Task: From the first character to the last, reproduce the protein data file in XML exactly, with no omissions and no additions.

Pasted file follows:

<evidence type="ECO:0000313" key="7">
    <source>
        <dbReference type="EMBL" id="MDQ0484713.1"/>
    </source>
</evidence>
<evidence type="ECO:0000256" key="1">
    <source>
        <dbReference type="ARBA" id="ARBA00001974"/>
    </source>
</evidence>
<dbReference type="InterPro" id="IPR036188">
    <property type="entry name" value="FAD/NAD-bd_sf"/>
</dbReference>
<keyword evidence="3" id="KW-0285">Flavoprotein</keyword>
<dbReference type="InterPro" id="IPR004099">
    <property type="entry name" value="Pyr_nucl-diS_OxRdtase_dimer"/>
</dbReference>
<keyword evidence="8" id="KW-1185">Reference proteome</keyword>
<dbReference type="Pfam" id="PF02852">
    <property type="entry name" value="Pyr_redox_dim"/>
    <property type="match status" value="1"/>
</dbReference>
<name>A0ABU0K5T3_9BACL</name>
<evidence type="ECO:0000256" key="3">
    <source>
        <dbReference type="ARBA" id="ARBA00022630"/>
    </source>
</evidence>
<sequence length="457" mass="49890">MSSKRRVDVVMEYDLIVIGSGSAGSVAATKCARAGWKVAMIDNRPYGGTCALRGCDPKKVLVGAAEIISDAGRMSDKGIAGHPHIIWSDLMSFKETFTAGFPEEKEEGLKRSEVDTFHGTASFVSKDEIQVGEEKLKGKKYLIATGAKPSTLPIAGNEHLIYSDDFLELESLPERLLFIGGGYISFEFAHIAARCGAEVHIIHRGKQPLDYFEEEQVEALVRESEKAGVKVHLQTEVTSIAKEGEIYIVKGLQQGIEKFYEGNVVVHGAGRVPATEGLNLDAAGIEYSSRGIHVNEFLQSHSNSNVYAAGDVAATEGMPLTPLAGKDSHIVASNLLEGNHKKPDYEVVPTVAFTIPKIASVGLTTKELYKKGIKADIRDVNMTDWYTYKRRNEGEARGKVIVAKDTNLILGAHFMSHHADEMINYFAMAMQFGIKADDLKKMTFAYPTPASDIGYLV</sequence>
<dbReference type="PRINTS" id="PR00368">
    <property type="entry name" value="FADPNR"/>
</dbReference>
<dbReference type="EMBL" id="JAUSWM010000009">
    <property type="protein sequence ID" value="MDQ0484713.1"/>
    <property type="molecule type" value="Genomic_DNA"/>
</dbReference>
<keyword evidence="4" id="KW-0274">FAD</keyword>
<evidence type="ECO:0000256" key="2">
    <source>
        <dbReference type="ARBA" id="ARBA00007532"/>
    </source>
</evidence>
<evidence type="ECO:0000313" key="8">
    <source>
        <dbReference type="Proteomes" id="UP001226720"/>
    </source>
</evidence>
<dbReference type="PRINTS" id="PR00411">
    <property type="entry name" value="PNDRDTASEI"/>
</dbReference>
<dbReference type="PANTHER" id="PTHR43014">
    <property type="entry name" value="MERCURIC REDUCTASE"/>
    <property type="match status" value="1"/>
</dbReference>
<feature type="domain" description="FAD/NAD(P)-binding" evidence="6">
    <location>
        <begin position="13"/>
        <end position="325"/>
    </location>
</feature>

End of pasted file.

<evidence type="ECO:0000313" key="7">
    <source>
        <dbReference type="EMBL" id="MDQ0484713.1"/>
    </source>
</evidence>
<evidence type="ECO:0000256" key="1">
    <source>
        <dbReference type="ARBA" id="ARBA00001974"/>
    </source>
</evidence>
<dbReference type="InterPro" id="IPR036188">
    <property type="entry name" value="FAD/NAD-bd_sf"/>
</dbReference>
<keyword evidence="3" id="KW-0285">Flavoprotein</keyword>
<dbReference type="InterPro" id="IPR004099">
    <property type="entry name" value="Pyr_nucl-diS_OxRdtase_dimer"/>
</dbReference>
<keyword evidence="8" id="KW-1185">Reference proteome</keyword>
<dbReference type="Pfam" id="PF02852">
    <property type="entry name" value="Pyr_redox_dim"/>
    <property type="match status" value="1"/>
</dbReference>
<name>A0ABU0K5T3_9BACL</name>
<evidence type="ECO:0000256" key="3">
    <source>
        <dbReference type="ARBA" id="ARBA00022630"/>
    </source>
</evidence>
<sequence length="457" mass="49890">MSSKRRVDVVMEYDLIVIGSGSAGSVAATKCARAGWKVAMIDNRPYGGTCALRGCDPKKVLVGAAEIISDAGRMSDKGIAGHPHIIWSDLMSFKETFTAGFPEEKEEGLKRSEVDTFHGTASFVSKDEIQVGEEKLKGKKYLIATGAKPSTLPIAGNEHLIYSDDFLELESLPERLLFIGGGYISFEFAHIAARCGAEVHIIHRGKQPLDYFEEEQVEALVRESEKAGVKVHLQTEVTSIAKEGEIYIVKGLQQGIEKFYEGNVVVHGAGRVPATEGLNLDAAGIEYSSRGIHVNEFLQSHSNSNVYAAGDVAATEGMPLTPLAGKDSHIVASNLLEGNHKKPDYEVVPTVAFTIPKIASVGLTTKELYKKGIKADIRDVNMTDWYTYKRRNEGEARGKVIVAKDTNLILGAHFMSHHADEMINYFAMAMQFGIKADDLKKMTFAYPTPASDIGYLV</sequence>
<dbReference type="PRINTS" id="PR00368">
    <property type="entry name" value="FADPNR"/>
</dbReference>
<dbReference type="EMBL" id="JAUSWM010000009">
    <property type="protein sequence ID" value="MDQ0484713.1"/>
    <property type="molecule type" value="Genomic_DNA"/>
</dbReference>
<keyword evidence="4" id="KW-0274">FAD</keyword>
<evidence type="ECO:0000256" key="2">
    <source>
        <dbReference type="ARBA" id="ARBA00007532"/>
    </source>
</evidence>
<evidence type="ECO:0000313" key="8">
    <source>
        <dbReference type="Proteomes" id="UP001226720"/>
    </source>
</evidence>
<dbReference type="PRINTS" id="PR00411">
    <property type="entry name" value="PNDRDTASEI"/>
</dbReference>
<dbReference type="PANTHER" id="PTHR43014">
    <property type="entry name" value="MERCURIC REDUCTASE"/>
    <property type="match status" value="1"/>
</dbReference>
<feature type="domain" description="FAD/NAD(P)-binding" evidence="6">
    <location>
        <begin position="13"/>
        <end position="325"/>
    </location>
</feature>